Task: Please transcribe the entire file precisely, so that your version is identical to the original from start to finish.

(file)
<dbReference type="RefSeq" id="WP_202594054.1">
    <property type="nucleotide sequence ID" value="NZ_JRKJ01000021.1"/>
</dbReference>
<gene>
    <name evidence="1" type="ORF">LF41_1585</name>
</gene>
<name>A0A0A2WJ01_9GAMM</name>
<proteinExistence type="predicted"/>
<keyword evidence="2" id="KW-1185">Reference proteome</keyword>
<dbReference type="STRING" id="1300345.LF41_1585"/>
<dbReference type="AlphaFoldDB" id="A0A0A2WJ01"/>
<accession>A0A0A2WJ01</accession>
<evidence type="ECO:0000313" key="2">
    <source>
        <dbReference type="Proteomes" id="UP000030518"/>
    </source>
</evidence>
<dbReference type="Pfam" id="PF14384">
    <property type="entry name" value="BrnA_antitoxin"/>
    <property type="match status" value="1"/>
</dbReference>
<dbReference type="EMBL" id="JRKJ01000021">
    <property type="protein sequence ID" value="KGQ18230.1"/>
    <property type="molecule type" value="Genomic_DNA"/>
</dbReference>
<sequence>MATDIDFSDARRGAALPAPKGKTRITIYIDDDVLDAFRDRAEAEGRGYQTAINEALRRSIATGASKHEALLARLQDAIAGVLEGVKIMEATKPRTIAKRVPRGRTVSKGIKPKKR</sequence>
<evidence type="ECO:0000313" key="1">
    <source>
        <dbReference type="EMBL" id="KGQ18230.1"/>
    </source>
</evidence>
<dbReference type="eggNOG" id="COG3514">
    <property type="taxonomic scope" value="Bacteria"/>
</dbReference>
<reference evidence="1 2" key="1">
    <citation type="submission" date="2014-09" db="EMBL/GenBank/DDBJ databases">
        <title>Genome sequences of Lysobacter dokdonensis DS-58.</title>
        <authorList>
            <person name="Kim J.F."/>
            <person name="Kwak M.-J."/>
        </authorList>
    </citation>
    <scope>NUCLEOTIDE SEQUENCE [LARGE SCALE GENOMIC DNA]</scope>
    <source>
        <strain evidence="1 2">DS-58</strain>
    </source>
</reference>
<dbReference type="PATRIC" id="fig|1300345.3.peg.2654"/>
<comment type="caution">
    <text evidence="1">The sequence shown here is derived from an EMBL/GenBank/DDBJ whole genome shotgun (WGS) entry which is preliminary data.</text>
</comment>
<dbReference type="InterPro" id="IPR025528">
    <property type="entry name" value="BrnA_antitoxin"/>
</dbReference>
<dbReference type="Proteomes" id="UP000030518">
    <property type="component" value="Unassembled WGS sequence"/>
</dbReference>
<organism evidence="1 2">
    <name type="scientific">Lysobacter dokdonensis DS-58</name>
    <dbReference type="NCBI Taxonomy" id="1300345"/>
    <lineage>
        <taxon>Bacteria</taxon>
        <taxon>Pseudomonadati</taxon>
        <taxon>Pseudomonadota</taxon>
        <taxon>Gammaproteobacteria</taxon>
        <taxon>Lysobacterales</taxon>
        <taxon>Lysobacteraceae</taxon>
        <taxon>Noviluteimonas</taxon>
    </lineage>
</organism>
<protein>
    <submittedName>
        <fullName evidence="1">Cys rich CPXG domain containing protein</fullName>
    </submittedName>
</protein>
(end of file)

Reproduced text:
<dbReference type="RefSeq" id="WP_202594054.1">
    <property type="nucleotide sequence ID" value="NZ_JRKJ01000021.1"/>
</dbReference>
<gene>
    <name evidence="1" type="ORF">LF41_1585</name>
</gene>
<name>A0A0A2WJ01_9GAMM</name>
<proteinExistence type="predicted"/>
<keyword evidence="2" id="KW-1185">Reference proteome</keyword>
<dbReference type="STRING" id="1300345.LF41_1585"/>
<dbReference type="AlphaFoldDB" id="A0A0A2WJ01"/>
<accession>A0A0A2WJ01</accession>
<evidence type="ECO:0000313" key="2">
    <source>
        <dbReference type="Proteomes" id="UP000030518"/>
    </source>
</evidence>
<dbReference type="Pfam" id="PF14384">
    <property type="entry name" value="BrnA_antitoxin"/>
    <property type="match status" value="1"/>
</dbReference>
<dbReference type="EMBL" id="JRKJ01000021">
    <property type="protein sequence ID" value="KGQ18230.1"/>
    <property type="molecule type" value="Genomic_DNA"/>
</dbReference>
<sequence>MATDIDFSDARRGAALPAPKGKTRITIYIDDDVLDAFRDRAEAEGRGYQTAINEALRRSIATGASKHEALLARLQDAIAGVLEGVKIMEATKPRTIAKRVPRGRTVSKGIKPKKR</sequence>
<evidence type="ECO:0000313" key="1">
    <source>
        <dbReference type="EMBL" id="KGQ18230.1"/>
    </source>
</evidence>
<dbReference type="eggNOG" id="COG3514">
    <property type="taxonomic scope" value="Bacteria"/>
</dbReference>
<reference evidence="1 2" key="1">
    <citation type="submission" date="2014-09" db="EMBL/GenBank/DDBJ databases">
        <title>Genome sequences of Lysobacter dokdonensis DS-58.</title>
        <authorList>
            <person name="Kim J.F."/>
            <person name="Kwak M.-J."/>
        </authorList>
    </citation>
    <scope>NUCLEOTIDE SEQUENCE [LARGE SCALE GENOMIC DNA]</scope>
    <source>
        <strain evidence="1 2">DS-58</strain>
    </source>
</reference>
<dbReference type="PATRIC" id="fig|1300345.3.peg.2654"/>
<comment type="caution">
    <text evidence="1">The sequence shown here is derived from an EMBL/GenBank/DDBJ whole genome shotgun (WGS) entry which is preliminary data.</text>
</comment>
<dbReference type="InterPro" id="IPR025528">
    <property type="entry name" value="BrnA_antitoxin"/>
</dbReference>
<dbReference type="Proteomes" id="UP000030518">
    <property type="component" value="Unassembled WGS sequence"/>
</dbReference>
<organism evidence="1 2">
    <name type="scientific">Lysobacter dokdonensis DS-58</name>
    <dbReference type="NCBI Taxonomy" id="1300345"/>
    <lineage>
        <taxon>Bacteria</taxon>
        <taxon>Pseudomonadati</taxon>
        <taxon>Pseudomonadota</taxon>
        <taxon>Gammaproteobacteria</taxon>
        <taxon>Lysobacterales</taxon>
        <taxon>Lysobacteraceae</taxon>
        <taxon>Noviluteimonas</taxon>
    </lineage>
</organism>
<protein>
    <submittedName>
        <fullName evidence="1">Cys rich CPXG domain containing protein</fullName>
    </submittedName>
</protein>